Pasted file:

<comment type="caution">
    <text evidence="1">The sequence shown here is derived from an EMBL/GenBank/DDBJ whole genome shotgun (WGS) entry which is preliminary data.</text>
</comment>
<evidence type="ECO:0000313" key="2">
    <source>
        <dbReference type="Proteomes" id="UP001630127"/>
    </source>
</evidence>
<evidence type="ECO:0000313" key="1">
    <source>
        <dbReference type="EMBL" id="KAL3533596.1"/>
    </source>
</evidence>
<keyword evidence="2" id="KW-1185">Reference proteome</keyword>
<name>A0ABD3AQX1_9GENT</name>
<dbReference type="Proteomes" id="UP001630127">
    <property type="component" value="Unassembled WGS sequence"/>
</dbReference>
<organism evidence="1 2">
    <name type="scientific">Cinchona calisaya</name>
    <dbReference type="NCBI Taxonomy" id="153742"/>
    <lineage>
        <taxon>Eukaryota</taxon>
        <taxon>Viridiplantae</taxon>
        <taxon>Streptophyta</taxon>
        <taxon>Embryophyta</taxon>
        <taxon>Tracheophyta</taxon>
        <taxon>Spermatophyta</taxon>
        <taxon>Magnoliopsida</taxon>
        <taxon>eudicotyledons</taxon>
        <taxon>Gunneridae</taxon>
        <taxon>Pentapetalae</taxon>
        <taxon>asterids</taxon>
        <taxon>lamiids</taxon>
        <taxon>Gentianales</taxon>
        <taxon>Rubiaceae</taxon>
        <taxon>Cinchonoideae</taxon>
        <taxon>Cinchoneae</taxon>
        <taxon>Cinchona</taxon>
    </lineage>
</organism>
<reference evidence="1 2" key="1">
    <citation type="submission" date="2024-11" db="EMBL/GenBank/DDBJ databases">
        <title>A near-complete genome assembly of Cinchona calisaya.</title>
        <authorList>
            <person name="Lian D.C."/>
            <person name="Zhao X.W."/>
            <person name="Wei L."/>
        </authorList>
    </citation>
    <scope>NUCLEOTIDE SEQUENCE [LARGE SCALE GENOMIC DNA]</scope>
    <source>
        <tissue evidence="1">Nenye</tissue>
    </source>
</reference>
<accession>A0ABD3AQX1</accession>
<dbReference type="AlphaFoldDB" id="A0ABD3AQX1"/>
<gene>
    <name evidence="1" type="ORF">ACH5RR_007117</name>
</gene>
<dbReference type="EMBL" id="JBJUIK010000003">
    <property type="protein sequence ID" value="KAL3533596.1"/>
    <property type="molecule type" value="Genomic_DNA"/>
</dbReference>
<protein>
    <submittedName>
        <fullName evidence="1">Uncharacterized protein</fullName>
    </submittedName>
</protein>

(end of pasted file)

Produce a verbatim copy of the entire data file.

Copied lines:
<comment type="caution">
    <text evidence="1">The sequence shown here is derived from an EMBL/GenBank/DDBJ whole genome shotgun (WGS) entry which is preliminary data.</text>
</comment>
<evidence type="ECO:0000313" key="2">
    <source>
        <dbReference type="Proteomes" id="UP001630127"/>
    </source>
</evidence>
<evidence type="ECO:0000313" key="1">
    <source>
        <dbReference type="EMBL" id="KAL3533596.1"/>
    </source>
</evidence>
<keyword evidence="2" id="KW-1185">Reference proteome</keyword>
<name>A0ABD3AQX1_9GENT</name>
<dbReference type="Proteomes" id="UP001630127">
    <property type="component" value="Unassembled WGS sequence"/>
</dbReference>
<organism evidence="1 2">
    <name type="scientific">Cinchona calisaya</name>
    <dbReference type="NCBI Taxonomy" id="153742"/>
    <lineage>
        <taxon>Eukaryota</taxon>
        <taxon>Viridiplantae</taxon>
        <taxon>Streptophyta</taxon>
        <taxon>Embryophyta</taxon>
        <taxon>Tracheophyta</taxon>
        <taxon>Spermatophyta</taxon>
        <taxon>Magnoliopsida</taxon>
        <taxon>eudicotyledons</taxon>
        <taxon>Gunneridae</taxon>
        <taxon>Pentapetalae</taxon>
        <taxon>asterids</taxon>
        <taxon>lamiids</taxon>
        <taxon>Gentianales</taxon>
        <taxon>Rubiaceae</taxon>
        <taxon>Cinchonoideae</taxon>
        <taxon>Cinchoneae</taxon>
        <taxon>Cinchona</taxon>
    </lineage>
</organism>
<reference evidence="1 2" key="1">
    <citation type="submission" date="2024-11" db="EMBL/GenBank/DDBJ databases">
        <title>A near-complete genome assembly of Cinchona calisaya.</title>
        <authorList>
            <person name="Lian D.C."/>
            <person name="Zhao X.W."/>
            <person name="Wei L."/>
        </authorList>
    </citation>
    <scope>NUCLEOTIDE SEQUENCE [LARGE SCALE GENOMIC DNA]</scope>
    <source>
        <tissue evidence="1">Nenye</tissue>
    </source>
</reference>
<accession>A0ABD3AQX1</accession>
<dbReference type="AlphaFoldDB" id="A0ABD3AQX1"/>
<gene>
    <name evidence="1" type="ORF">ACH5RR_007117</name>
</gene>
<dbReference type="EMBL" id="JBJUIK010000003">
    <property type="protein sequence ID" value="KAL3533596.1"/>
    <property type="molecule type" value="Genomic_DNA"/>
</dbReference>
<protein>
    <submittedName>
        <fullName evidence="1">Uncharacterized protein</fullName>
    </submittedName>
</protein>